Singin’ In The Rain: 60th Anniversary Collector’s Edition – Blu-ray Review (VIDEO)

Gene Kelly never looked or sounded better than in this 60th Anniversary edition and Blu-ray debut of Singin’ In The Rain. Along with an incredible high-def upgrade, Warner Bros. has really shown thefilm a ton of love with a wealth of extras to make it well-worth the purchase price.

For its Blu-ray debut, Warner Bros. gave the film a 4k scan of the Technicolor 3-strip negatives and a new DTS-Master of the uncompressed audio. Along with being housed in a beautiful looking box with a slip cover, the new release of the movie will please any diehard fan thanks to all the extra goodies.

Bonus material includes the brand new documentary ‘Singin’ In The Rain: Raining on a New Generation;” commentary by a host of people (such as the great Debbie Reynolds, director Baz Luhrmann and film historian Rudy Behlmer);  a making of feature; “You are My Lucky Star” outtake musical number; a collection of clips from  earlier films featuring the songs of Nacio Herb Brown and Arthur Freed; scoring stage session cards; stills gallery; theatrical trailer; and a documentary on Arthur Freed. As great as the bonus material is, it is the inclusion of a full-size Singin’ In The Rain umbrella that will make fans want to head out into the rain to attempt to copy Kelly’s signature moves.

Released in 1952, Singin’ In The Rain is one of the greatest musicals ever made and one of my personal favorite films. It is an excellent combination of comedy, music, and romance – as well as giving fans a behind the scenes look at Hollywood’s greatest age.

Directed by Stanley Donen and Kelly, the film (which was nominated for two Academy Awards) was written by Adolph Green and Betty Comden. Along with Kelly, the film features brilliant performances from Donald O’Connor (who keeps the audience laughing every time he is on screen), Debbie Reynolds (who is simply beautiful and charming in the movie), Jean Hagen (who manages to steal scene after scene with her Lina Lamont), Millard Mitchell, Douglas Fowley, and Rita Moreno.

Set in the early days of Hollywood as the Silent Era was coming to a close with the introduction of the “talkie pictures,” Singin’ In The Rain follows screen heartthrob couple Don Lockwood (Kelly) and Lina Lamont (Hagen).

On screen, Lockwood (who worked his way from being a stunt man to a star) and Lamont (the very definition of a spoiled diva) are all heat and romance. The love ends the second the director yells “cut” and Lockwood runs as fast as he can from Lamont – who is starting to believe the studios press about the couple’s romance.

Their success on the screen is put in jeopardy with the addition of sound in movies – which requires the actors to speak and actually act. While this isn’t so much a struggle for Lockwood, Lamont’s mouse voice and poor speaking skills are sure to doom the couple – as demonstrated during a test screening of the duo’s latest film.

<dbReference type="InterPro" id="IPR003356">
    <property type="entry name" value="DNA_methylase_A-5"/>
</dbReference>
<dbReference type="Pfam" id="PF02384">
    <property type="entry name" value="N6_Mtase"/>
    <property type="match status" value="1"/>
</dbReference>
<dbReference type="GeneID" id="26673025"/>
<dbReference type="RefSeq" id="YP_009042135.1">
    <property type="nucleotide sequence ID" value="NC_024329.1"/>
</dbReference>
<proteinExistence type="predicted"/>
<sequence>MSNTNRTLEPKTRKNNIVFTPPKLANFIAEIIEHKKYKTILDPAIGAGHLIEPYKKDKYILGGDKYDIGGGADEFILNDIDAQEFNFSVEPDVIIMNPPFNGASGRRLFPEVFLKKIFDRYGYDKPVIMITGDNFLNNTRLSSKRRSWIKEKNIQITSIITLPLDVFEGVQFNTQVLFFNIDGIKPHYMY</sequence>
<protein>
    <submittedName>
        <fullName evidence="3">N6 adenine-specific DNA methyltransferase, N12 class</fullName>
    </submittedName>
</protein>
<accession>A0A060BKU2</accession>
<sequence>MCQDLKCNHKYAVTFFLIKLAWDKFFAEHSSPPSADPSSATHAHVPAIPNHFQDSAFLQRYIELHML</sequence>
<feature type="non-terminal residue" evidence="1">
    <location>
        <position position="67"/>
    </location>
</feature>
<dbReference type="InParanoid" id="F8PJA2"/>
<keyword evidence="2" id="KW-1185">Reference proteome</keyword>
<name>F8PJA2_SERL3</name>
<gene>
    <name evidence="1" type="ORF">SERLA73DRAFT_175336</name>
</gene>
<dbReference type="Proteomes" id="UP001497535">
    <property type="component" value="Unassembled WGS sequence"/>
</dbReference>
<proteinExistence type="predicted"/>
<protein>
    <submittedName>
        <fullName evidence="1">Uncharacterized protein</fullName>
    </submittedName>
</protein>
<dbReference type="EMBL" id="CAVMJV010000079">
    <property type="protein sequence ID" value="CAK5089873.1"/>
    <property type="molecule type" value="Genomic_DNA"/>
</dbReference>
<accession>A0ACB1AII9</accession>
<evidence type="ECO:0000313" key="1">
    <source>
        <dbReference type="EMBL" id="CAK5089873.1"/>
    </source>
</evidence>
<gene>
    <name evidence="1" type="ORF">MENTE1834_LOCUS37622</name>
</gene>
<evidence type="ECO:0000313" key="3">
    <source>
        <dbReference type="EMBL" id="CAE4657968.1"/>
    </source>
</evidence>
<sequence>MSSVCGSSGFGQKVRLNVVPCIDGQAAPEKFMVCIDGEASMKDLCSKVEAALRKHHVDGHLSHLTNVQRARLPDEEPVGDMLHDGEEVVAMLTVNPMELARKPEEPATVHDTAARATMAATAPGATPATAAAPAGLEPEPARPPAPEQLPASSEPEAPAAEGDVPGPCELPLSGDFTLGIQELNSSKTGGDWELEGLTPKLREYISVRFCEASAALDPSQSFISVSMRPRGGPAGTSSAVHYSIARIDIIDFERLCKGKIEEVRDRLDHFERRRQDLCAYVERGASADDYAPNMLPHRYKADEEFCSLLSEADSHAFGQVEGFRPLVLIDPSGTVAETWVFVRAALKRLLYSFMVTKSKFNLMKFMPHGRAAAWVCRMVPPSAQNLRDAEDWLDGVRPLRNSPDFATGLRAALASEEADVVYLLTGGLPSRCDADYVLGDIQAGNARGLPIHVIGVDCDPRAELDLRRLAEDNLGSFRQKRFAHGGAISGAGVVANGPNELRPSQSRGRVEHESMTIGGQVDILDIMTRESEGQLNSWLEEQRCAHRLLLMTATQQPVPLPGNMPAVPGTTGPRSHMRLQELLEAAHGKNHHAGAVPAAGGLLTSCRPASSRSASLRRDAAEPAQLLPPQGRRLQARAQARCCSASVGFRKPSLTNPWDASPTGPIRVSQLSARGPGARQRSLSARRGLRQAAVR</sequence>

Luckily, Lockwood and his comedic pal Cosmo Brown (O’Connor) find the solution in Kathy Selden (Reynolds) – an aspiring actress who puts Don in his place and makes him instantly fall in love. The plan is to have Kathy’s voice dubbed in place of Lina’s squeak – even if Lina isn’t completely happy about the idea of the growing romance between Don and Kathy.

Singin’ In The Rain is a perfect movie. It has everything the audience could want and more. The music is memorable, fun, and upbeat. O’Connor and Kelly keep the laughs coming a mile a minute (O’Connor’s “Make Them Laugh” song will have you rolling on the floor), and every romance element is there with the natural chemistry between Kelly and Reynolds.

Although I have seen the movie dozens of times, it wasn’t until watching it on Blu-ray that I noticed just how brilliant Jean Hagen was as Lina Lamont. The talented actress owns the role as the “dumb spoiled blonde” and even manages to steal the laughs from Kelly and O’Connor.

I was constantly cracking up every time she was on screen and wanting to see more of her character as the movie settled into the romance between Kelly and Reynolds.

As great as all the performances are, Singin’ In The Rain is Kelly’s movie and it is that dance with an umbrella that helped cement his iconic status in the musical genre. Kelly is simply brilliant in the movie and is a joy to watch time and time again. The actor could handle any role, and is completely believable as a dashing screen heartthrob or a gritty stunt man.

With its wealth of bonus material, incredible upgrade in picture and sound, Singin’ In The Rain: 60th Anniversary Collector’s Edition belongs in any film lovers collection. The new edition is well-worth the price and the movie just gets better with each viewing.

Visit the DVD database for more information.

More clips from Singin’ In The Rain: 60th Anniversary Collector’s Edition:

Note the date on this article may be incorrect due to importing it from our old system.